3.0 Hazard Assessment
USEPA's Accidental Rele
ase Prevention Provisions require that General Chemical provide information about the worst case release scenario and alternative case release scenario for Oleum handled at its Richmond Works. The following are brief summaries of these scenarios.
3.1 Worst Case Release Scenario
The worst case release scenario as defined by the USEPA is a hypothetical accident for one of the chemicals at a site. It assumes that all safety systems in the facility simultaneously fail and that all of the chemical in the largest container holding it at a site is released in a very short time. USEPA designated table defines the distance the material will travel until it disperses so much that it is no longer hazardous.
The worst case release scenario at General Chemical's Richmond Works assumes that a process vessel containing Oleum fails. The USEPA requires us to assume that all safety and release prevention systems simultaneously fail, except for the secondary containment currently installed around
the Oleum process vessel, and the contents are released in 10 minutes. The USEPA designated table states that the material released would travel 4.0 miles before it reaches a non-hazardous concentration.
3.2 Alternative Case Release Scenario
The alternative case release scenario is a more credible hypothetical, site-specific chemical release. It takes into account safety and release prevention systems and procedures used at the plant to control releases. It is more realistic than the worst case release scenario; it is calculated based on the DEGADIS air dispersion modeling program, and is used to plan a facility's emergency response to accidents.
The alternative case release scenario for Oleum at Richmond Works assumes Oleum would be lost due to failure of a transfer line during the transfer process. It takes into account plant safety systems designed to limit a release. The DEGADIS modeling program has determined that the material released would travel 0.52 miles before reachin
g a non-hazardous concentration.
4.0 General Accidental Release Prevention Programs and Chemical - Specific Prevention Steps
General Chemical maintains a comprehensive release prevention program designed to prevent accidental releases and ensure safe operations of our processes. The accidental release prevention program implemented at Richmond Works includes procedures and practices which address each of the required elements of the risk management program including:
* Process Safety Information - Information relating to the hazards of the chemical(s), process technology and equipment information is maintained to ensure proper operation.
* Mechanical Integrity - Equipment is routinely inspected and maintenance activities are managed in a manner to maintain the integrity of the equipment.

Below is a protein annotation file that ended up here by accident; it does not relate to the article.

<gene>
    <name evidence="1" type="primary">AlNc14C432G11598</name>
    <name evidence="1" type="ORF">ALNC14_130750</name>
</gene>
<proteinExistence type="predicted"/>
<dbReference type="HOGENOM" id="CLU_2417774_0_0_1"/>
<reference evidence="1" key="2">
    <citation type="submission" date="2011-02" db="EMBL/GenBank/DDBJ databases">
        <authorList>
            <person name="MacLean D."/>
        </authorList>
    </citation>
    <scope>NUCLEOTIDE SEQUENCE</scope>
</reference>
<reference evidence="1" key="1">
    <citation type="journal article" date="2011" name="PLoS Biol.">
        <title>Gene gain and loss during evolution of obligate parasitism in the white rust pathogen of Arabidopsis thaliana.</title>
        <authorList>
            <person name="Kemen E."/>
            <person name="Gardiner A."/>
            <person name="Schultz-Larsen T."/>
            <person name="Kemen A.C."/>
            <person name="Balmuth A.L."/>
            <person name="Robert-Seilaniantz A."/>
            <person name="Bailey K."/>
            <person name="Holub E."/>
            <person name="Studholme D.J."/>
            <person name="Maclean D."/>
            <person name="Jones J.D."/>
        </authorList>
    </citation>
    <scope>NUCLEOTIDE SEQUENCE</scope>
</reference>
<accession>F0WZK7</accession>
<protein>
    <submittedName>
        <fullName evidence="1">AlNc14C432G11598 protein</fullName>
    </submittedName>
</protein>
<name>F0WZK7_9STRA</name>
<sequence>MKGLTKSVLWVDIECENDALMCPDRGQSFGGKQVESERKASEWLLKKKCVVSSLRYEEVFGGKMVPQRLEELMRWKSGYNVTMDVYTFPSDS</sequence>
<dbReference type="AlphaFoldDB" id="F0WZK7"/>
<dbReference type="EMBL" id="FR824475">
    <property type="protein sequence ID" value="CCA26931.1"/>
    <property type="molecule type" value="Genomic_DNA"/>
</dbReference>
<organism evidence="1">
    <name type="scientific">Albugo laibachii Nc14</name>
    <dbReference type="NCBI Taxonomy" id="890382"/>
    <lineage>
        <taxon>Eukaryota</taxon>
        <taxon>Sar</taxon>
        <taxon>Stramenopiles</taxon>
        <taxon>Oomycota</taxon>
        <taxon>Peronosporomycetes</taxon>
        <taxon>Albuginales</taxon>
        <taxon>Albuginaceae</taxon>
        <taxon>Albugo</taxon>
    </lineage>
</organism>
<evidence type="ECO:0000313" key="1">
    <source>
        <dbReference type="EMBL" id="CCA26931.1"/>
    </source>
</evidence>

* Process Hazard Analysis - Processes are routinely analyzed to identify and correct potential hazards, as well as increase the safety of the operating conditions.
* Standard Operating Procedu
res - Detailed procedures are in place identifying actions necessary for multiple phases of operation, operating limits and safety considerations.
* Employee Participation - Employees at all levels are involved in key roles of the release prevention program.
* Training - Employees in the operating process are trained in detail to ensure proper operation of the plant.
* Management of Change - Process parameters are maintained through a management of change system which documents the changes as well as evaluates changes for safety.
* Pre-startup Safety Review - Significant changes to the processes are evaluated in detail in order to verify that the proper procedures for engineering, operations, emergency response and overall safety are addressed prior to start-up.
* Incident Investigation - All incidents are investigated to ensure proper modifications are made to reduce or eliminate the potential for re-occurrence.
* Safe Works Practices - Standard safety practices are in place t
o help insure worker safety including lockout/tagout procedures, control of entry into process areas, line breaking procedures, confined space entry procedures and hot work procedures.
* Contractor Safety - Contractors are evaluated and trained prior to performing work on-site to reduce the potential of an incident.
* Compliance Audits - Audits are performed at a minimum of three-year intervals to verify procedures and practices are adequate and are being followed.
* Emergency Response - Plans are made with the community emergency response groups as well as onsite emergency response teams to ensure procedures are in place in case an emergency situation occurs.